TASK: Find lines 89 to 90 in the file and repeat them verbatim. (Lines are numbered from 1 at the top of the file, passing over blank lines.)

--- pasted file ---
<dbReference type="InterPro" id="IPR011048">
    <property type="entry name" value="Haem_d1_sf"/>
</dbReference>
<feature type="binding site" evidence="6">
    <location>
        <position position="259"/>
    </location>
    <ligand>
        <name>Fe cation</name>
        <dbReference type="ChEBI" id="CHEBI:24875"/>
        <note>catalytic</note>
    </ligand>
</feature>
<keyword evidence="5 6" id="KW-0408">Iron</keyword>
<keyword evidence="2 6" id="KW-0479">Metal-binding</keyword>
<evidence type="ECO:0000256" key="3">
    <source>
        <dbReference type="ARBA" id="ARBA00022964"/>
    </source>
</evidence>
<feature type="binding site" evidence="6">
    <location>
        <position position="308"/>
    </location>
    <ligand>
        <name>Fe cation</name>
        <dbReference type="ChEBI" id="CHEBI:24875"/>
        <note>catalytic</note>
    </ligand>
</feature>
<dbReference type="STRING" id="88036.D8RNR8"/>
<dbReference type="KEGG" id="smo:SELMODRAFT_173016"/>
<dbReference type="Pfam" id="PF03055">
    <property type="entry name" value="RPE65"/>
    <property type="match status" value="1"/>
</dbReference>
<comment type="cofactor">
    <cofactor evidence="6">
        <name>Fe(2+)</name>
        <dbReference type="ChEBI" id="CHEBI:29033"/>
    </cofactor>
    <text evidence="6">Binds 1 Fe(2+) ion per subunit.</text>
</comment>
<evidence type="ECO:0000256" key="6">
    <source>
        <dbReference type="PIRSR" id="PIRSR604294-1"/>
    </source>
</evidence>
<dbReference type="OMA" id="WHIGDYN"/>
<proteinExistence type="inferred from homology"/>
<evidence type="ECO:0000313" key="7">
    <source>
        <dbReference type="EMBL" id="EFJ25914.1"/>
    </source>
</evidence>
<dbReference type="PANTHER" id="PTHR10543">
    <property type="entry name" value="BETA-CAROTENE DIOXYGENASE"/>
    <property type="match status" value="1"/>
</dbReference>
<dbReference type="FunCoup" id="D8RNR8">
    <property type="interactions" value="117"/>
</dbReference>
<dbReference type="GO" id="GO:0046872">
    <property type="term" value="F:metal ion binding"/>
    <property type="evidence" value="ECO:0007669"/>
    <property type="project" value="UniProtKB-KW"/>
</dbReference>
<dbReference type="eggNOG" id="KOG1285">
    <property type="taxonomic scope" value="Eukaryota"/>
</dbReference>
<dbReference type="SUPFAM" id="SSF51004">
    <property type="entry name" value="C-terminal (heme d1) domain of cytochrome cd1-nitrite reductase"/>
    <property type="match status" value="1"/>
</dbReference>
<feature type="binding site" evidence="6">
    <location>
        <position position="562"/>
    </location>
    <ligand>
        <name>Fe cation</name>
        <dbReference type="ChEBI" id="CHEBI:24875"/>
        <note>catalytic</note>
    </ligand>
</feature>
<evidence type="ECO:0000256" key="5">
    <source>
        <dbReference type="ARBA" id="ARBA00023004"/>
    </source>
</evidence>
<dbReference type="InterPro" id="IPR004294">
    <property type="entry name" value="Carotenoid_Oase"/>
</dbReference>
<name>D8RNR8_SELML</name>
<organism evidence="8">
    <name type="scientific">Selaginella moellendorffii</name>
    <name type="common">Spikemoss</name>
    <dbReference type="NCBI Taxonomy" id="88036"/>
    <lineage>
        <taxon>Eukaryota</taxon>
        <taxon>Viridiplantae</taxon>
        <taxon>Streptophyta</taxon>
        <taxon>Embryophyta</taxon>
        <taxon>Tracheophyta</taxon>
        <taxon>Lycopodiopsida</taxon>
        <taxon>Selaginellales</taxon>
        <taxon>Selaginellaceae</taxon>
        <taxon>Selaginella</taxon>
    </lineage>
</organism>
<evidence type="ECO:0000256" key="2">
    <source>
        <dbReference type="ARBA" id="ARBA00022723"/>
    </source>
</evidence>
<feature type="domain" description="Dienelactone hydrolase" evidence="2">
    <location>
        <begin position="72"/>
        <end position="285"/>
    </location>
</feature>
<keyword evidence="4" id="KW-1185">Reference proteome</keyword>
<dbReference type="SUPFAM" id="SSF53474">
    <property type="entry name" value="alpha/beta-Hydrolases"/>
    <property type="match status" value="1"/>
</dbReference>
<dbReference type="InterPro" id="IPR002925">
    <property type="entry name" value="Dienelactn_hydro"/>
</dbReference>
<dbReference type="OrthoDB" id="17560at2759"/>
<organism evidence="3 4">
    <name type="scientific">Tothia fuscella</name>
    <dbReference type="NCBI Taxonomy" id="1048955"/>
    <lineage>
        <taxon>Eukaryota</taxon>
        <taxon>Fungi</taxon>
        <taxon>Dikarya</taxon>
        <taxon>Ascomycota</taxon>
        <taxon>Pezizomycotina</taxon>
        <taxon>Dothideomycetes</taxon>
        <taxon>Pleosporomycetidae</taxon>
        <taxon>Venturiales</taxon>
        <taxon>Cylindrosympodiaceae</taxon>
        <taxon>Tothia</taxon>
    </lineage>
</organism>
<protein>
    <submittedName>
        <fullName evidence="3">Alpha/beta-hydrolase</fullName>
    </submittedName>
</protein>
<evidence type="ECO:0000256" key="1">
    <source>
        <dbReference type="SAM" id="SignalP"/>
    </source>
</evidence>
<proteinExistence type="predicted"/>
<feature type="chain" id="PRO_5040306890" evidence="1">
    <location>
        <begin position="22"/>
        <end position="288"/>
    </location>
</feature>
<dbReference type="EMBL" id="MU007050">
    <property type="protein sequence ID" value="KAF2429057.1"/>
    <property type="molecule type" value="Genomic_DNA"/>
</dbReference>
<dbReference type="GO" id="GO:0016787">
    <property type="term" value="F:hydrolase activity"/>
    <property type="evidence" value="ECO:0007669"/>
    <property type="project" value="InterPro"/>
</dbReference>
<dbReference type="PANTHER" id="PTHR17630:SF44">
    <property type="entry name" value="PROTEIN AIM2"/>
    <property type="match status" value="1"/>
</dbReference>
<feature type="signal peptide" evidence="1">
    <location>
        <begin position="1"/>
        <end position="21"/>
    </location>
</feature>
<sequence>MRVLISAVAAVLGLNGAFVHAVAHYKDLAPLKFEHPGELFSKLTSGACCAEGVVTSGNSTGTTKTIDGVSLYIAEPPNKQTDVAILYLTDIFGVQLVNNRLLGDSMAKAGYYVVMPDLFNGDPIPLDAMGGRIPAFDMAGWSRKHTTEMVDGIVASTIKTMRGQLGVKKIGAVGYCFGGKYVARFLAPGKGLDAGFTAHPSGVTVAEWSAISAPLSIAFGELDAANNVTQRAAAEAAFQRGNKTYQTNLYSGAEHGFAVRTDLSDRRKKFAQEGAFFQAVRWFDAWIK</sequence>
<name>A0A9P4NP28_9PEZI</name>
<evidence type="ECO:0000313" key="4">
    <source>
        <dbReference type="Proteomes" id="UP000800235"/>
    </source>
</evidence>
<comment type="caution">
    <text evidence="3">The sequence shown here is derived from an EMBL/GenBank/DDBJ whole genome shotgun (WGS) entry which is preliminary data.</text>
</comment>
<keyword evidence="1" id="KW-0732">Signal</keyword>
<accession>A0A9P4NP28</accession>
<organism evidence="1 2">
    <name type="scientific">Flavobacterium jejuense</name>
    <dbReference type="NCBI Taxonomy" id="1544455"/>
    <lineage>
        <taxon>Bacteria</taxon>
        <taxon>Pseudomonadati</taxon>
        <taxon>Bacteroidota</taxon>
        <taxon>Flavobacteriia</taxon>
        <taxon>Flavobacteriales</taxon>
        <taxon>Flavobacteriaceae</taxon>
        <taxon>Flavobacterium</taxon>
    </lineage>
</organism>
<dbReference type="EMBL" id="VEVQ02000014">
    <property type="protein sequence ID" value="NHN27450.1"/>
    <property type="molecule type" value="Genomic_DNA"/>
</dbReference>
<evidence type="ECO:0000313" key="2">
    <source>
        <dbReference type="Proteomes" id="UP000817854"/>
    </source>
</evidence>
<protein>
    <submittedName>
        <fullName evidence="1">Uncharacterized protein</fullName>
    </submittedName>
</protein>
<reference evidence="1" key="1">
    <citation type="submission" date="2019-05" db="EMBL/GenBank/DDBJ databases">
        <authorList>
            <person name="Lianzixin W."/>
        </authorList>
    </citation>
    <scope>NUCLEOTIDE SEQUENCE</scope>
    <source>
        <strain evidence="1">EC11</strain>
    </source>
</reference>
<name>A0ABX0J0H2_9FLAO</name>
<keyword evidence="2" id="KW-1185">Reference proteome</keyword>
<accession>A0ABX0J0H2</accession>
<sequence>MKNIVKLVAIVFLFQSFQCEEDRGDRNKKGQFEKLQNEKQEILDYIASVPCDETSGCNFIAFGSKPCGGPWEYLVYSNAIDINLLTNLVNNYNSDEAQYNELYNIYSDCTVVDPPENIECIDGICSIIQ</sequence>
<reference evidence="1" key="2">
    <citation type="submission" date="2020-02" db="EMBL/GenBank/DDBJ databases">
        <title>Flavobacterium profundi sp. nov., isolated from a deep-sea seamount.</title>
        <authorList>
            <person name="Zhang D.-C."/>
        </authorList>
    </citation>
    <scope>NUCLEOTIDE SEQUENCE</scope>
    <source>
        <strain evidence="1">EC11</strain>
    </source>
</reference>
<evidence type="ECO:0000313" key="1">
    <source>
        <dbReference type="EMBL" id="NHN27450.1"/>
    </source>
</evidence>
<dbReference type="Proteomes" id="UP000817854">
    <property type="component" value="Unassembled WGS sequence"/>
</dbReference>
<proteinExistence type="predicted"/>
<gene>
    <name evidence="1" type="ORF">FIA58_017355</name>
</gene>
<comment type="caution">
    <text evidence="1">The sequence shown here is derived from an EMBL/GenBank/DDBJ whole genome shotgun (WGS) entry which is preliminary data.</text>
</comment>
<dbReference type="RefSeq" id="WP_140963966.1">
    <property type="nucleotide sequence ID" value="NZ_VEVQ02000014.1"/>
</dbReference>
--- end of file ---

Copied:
</evidence>
<dbReference type="InterPro" id="IPR004294">